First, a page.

On Saturday, while Pence stood in the sun flipping pork burgers, people in the crowd whispered about him. “Look at him sweat,” someone behind me said. “He’s a dweeb, and so is DeSantis,” a young man from Cedar Rapids named Jacob, who declined to give his last name, told me. “You just want to take their lunch money. It’s instinct.” Ramaswamy, whose big personality has charmed many Republicans, apparently felt the need to put on a non-dweeb showing after his interview with the governor, and rapped confidently to the Eminem song “Lose Yourself.” A sea of silver-haired onlookers, who found themselves trapped near the front of the stage, were obliged to awkwardly bob along.

DeSantis, more than anyone else, suffered at the fair. While he spoke with Reynolds, a plane flew in circles overhead, carrying a long sign that read Be likable, Ron! DeSantis pretended not to notice it. When the Florida governor took his turn in the Pork Tent, Trump supporters gathered behind his photo op, wearing green-and-yellow trucker hats handed out by the Trump campaign. They chanted and yelled insults as DeSantis and his wife flipped burgers.

And when Trump finally arrived on Saturday afternoon, he brought with him a posse of Florida lawmakers who had endorsed him over DeSantis. (Representative Matt Gaetz warmed up the crowd by saying that he’d grilled burgers well done at the Pork Tent, but “the most done you can be is Ron DeSantis.”) Will the humiliation pay off in the end? DeSantis’s campaign has to hope so. At least in Iowa, the Florida governor is running somewhat closer to Trump than he is nationally.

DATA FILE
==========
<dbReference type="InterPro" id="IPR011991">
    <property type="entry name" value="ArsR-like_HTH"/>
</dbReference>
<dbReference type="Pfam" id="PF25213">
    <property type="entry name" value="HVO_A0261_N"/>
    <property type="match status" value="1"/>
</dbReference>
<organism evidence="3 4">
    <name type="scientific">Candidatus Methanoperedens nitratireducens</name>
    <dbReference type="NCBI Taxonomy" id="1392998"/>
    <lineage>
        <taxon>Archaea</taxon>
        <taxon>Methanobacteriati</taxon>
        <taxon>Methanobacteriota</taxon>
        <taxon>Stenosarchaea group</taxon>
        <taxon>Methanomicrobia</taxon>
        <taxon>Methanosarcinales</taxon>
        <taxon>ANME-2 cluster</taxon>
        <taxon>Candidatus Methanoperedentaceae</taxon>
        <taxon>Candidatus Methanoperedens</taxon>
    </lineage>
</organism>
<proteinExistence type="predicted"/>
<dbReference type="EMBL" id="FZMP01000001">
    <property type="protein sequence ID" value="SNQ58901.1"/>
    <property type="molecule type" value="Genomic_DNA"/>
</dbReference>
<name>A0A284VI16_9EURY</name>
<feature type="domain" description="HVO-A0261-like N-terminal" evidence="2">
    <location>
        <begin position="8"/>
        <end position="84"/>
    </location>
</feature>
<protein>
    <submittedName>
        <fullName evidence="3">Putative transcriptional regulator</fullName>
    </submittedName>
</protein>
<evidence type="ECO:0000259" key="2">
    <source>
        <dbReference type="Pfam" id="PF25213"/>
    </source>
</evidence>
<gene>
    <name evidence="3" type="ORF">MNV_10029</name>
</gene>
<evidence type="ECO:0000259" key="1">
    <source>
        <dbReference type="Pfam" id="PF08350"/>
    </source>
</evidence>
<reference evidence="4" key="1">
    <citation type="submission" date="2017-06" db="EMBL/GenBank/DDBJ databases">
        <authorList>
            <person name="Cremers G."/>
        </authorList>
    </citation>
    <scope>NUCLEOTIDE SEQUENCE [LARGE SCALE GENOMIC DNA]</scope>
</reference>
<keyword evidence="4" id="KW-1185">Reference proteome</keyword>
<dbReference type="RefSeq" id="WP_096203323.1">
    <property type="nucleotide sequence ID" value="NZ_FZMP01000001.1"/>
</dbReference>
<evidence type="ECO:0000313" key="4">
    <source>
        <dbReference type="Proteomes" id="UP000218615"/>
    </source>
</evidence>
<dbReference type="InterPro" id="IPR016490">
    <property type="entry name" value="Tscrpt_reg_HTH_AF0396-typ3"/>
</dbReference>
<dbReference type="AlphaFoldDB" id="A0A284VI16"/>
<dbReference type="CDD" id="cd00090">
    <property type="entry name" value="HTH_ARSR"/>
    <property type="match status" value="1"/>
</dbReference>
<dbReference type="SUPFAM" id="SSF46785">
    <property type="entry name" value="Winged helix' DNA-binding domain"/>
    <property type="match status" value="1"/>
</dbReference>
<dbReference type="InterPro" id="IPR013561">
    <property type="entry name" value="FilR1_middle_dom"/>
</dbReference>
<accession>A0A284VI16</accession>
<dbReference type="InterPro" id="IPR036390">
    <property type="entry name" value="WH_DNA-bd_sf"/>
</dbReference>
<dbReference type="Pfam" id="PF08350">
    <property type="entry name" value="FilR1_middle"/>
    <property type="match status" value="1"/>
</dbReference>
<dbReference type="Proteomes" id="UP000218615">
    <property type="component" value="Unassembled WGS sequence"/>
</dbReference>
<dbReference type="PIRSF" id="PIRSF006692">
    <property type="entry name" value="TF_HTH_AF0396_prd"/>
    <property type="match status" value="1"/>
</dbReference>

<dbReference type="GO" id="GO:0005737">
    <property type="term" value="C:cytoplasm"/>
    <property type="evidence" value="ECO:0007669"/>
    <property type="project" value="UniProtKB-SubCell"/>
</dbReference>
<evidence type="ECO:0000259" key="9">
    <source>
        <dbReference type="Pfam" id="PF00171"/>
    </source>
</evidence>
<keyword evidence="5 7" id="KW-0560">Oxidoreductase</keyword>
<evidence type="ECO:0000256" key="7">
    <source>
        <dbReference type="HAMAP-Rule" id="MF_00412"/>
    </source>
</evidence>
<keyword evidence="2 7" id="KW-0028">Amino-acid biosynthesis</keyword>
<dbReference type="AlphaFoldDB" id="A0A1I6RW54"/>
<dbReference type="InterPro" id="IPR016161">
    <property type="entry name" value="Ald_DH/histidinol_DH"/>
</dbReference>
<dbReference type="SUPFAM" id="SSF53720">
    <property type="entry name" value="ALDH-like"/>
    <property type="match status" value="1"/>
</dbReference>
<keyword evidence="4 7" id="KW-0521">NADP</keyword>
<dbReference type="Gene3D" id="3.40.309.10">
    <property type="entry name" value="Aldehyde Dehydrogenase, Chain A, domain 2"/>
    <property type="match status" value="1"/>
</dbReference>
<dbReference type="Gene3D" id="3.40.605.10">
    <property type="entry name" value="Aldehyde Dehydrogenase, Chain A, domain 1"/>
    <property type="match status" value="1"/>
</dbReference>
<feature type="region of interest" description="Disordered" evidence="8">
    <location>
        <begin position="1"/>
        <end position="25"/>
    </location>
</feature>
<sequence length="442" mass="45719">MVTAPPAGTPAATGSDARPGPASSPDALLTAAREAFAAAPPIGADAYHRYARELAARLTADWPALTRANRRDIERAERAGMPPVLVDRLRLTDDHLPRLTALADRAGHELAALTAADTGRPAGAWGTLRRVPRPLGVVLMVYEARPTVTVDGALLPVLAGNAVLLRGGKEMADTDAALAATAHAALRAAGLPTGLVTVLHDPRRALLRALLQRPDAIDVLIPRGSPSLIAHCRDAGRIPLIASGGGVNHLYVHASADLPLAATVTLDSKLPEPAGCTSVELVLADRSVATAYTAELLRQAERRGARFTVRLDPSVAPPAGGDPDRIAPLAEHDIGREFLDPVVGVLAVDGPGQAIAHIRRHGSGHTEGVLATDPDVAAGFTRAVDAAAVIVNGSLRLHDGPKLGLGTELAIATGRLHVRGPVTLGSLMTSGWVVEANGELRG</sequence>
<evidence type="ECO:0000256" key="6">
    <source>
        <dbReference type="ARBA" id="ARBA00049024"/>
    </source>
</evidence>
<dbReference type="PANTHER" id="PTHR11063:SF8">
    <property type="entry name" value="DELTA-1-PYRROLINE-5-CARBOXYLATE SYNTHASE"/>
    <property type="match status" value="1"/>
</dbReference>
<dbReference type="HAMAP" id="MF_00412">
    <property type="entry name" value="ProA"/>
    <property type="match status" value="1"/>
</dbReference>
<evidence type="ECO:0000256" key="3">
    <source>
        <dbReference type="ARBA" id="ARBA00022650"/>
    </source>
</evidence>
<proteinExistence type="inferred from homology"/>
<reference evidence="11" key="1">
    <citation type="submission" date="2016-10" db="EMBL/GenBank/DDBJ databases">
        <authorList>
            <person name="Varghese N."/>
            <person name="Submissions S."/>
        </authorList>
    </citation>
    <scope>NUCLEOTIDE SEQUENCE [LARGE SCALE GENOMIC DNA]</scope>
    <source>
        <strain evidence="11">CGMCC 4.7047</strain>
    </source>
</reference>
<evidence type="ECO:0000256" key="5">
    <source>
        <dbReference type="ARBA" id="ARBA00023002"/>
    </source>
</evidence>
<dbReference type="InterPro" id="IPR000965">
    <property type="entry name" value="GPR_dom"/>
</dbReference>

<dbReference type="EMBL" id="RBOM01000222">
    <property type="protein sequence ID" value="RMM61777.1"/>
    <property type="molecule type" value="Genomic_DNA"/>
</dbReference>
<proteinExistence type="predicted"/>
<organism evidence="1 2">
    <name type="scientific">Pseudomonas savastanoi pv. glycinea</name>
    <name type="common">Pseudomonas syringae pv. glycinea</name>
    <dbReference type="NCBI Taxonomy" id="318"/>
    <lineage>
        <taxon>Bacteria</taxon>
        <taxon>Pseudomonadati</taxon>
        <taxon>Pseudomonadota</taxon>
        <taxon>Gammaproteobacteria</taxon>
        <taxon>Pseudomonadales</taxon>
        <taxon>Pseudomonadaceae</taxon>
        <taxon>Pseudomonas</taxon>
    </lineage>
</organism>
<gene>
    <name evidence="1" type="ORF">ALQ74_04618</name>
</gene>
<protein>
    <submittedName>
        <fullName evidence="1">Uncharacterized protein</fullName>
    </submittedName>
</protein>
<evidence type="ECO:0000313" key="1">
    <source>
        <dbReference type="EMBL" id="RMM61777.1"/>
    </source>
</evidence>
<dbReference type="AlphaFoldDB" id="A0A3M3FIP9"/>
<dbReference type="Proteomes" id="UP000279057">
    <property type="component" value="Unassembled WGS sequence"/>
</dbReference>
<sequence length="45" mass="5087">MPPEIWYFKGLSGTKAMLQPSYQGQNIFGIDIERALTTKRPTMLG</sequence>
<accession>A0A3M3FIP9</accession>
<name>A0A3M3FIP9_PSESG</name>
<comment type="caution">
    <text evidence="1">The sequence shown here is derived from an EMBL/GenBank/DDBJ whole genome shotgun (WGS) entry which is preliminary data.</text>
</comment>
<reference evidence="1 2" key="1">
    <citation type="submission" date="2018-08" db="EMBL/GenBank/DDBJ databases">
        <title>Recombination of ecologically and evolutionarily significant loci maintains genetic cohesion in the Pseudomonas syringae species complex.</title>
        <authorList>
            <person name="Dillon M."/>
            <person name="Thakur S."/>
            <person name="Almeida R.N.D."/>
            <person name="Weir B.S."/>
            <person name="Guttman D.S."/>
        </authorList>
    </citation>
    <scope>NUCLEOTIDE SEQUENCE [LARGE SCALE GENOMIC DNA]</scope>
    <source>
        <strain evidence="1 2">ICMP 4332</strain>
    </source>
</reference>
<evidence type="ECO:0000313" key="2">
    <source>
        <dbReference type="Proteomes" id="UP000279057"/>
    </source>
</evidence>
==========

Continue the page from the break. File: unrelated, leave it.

Earlier in the day, I’d interviewed Matt Wells, a DeSantis supporter and a county chair from Washington, Iowa, who had been following the candidate around the fair all morning. Trump’s people “don’t really know what they’re doing; it’s all an emotional thing,” he told me. Wells worked for Ted Cruz’s campaign in 2016. They’d had a strong ground game then, as DeSantis does now, he said. “Trump,” Wells added, “doesn’t have any ground game here.”

Cruz may have won Iowa, but he quite memorably did not go on to win the 2016 election. I was about to bring up this fact when someone near us gasped. A dozen fingers pointed toward the sky, and people began to scream with excitement. There, in the bright-blue ocean above us, was a plane with TRUMP emblazoned on its side heading for the nearby airport. Someone whispered, “Did I tell you that I shook his hand twice?” The clamor grew louder.

Trump would be here soon. The man, the myth, had landed.